A lot of This is Incomplete


The Precession and Nutation of a Gyroscope

The motion of a gyroscope may be modeled by a set of three coupled differential equations, the three equations can be solved simultaneously with a 4th order Range Kutta algorithm, from plots of the results its possible to see the three types of motion exhibited by a gyroscope.

the three types of motion can be described as cusped, undulatory and looped. I wrote a Fortran program to model these equations, I will rewrite it in Java and see if I can write a simple program to graph the motion as well; when I get the time. This page uses the font "symbol" to display properly.

The instantaneous orientation of the gyroscope is described by three Eulerian angles y, q and f. The axis O h x z are fixed in the rotor with O z coincident with the spindle. O x y z are the axis that move so that Oz is coincident with Oz and Ox remains in the vertical plane ZOz, so that Oy is in the horizontal plane. Axes OXYZ are axes which are fixed in a Newtonian frame, with OZ vertical and OXY a horizontal plane. The angle y is xOz, so that dy/dt is the angular velocity of spin of the gyro about its own axis Oz, or Oz in the frame Oxyz which is itself moving. q is zOZ and is the inclination of the gyro axis to the vertical. f is yOY so df/dt is the rate at which the vertical plane zOZ containing the axis Oz of the gyro rotates about the vertical OZ. A rate of change df/dt is called precession and the oscillation in q and df/dt is called nutation.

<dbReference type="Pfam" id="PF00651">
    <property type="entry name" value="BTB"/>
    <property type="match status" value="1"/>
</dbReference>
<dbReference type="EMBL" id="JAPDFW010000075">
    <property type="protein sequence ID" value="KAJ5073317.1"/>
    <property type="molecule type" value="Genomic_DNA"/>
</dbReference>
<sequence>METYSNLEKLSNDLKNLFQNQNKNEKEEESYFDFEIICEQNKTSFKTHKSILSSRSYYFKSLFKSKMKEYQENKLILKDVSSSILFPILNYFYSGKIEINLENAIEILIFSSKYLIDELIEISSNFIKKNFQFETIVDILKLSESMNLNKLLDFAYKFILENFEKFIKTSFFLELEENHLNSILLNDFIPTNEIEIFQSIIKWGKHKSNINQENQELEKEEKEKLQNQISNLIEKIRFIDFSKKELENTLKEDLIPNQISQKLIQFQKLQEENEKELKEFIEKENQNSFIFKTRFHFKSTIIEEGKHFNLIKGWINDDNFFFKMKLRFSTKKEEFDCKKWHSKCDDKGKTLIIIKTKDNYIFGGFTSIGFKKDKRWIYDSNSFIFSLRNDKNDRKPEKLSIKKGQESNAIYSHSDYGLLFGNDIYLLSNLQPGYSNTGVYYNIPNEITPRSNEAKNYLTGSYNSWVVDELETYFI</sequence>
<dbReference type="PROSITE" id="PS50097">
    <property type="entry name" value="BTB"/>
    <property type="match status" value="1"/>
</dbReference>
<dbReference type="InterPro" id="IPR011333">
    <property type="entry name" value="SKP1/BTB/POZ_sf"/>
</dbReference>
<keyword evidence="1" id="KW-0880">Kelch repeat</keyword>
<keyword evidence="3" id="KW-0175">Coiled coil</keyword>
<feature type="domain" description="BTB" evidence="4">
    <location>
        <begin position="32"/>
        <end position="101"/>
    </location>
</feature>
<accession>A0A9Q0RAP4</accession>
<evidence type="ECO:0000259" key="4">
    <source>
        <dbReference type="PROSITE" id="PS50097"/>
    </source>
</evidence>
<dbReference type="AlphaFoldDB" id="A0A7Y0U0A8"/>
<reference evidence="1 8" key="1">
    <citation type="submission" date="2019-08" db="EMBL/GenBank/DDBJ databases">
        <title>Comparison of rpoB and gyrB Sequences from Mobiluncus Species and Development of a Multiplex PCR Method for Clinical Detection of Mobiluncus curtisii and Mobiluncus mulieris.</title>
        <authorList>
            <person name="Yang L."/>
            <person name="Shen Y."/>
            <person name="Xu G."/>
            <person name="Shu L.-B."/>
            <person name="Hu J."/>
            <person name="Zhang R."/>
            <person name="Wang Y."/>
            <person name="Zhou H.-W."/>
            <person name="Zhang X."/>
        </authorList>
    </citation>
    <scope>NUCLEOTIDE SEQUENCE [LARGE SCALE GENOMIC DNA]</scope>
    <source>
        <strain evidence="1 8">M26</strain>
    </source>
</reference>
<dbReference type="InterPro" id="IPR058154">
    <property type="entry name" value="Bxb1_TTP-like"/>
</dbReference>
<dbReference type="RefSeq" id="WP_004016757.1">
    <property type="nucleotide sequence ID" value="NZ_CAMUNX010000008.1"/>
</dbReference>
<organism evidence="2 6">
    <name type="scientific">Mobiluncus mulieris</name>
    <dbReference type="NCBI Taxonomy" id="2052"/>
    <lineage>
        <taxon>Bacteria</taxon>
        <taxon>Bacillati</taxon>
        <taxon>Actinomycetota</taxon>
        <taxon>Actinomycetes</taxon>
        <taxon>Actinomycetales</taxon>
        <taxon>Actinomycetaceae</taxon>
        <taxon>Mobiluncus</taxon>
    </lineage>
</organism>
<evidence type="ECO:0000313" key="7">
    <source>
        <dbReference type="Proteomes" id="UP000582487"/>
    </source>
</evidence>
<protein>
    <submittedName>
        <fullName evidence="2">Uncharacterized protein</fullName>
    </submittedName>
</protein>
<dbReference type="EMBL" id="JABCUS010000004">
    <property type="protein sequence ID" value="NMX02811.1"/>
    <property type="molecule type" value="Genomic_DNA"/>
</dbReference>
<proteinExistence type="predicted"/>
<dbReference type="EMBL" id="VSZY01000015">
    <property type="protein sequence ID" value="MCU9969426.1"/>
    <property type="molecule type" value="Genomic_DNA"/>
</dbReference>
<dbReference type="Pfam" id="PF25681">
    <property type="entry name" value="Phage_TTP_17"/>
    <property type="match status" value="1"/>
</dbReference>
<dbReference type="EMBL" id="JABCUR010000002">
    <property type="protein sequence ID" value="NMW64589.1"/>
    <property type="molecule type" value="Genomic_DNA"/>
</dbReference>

Figure 1. Suspended gyroscope hanging from point O.
the equations 1-3 are derived from the basic equations for the potential energy and the kinetic energy. Using Lagrange's equation as an expression of Newtonian mechanics provides three equations of motion. When integrated and simplified these three equations of motion can have substitutions made to produce 1-3. The full derivation can be found in many books [1] and [2] are particularly good. I will write the program Java program when I get time, I will gradually add the full derivation of the equations and a simple explanation of a spinning top. Maybe even the forces in a motorcycle swinging arm during a turn!
A gyroscope is a symmetrical flywheel in a cage, the cage means the flywheel's spatial orientation can be changed without affecting the rotation of the flywheel.
While spinning, the flywheel possesses angular momentum L. L is parallel to the spin axis. L is given by :
L=rxp (4)

Figure 2. Spinning top, direction of vectors shown.

Figure 2 shows the vectors r, mg p and L. The direction of L is found with the right hand rule; put your hand around the r vector with fingers pointing in the direction of p.

to be continued.........


[1]Gray, A, Gyrostatics and Rotational Motion, Macmillan, 1918.
[2]an excellent book on spinning tops written in 1890, I can't find it at the moment.
[3]Kreysig, E, Advanced Engineering Mathematics, Wiley, 1883


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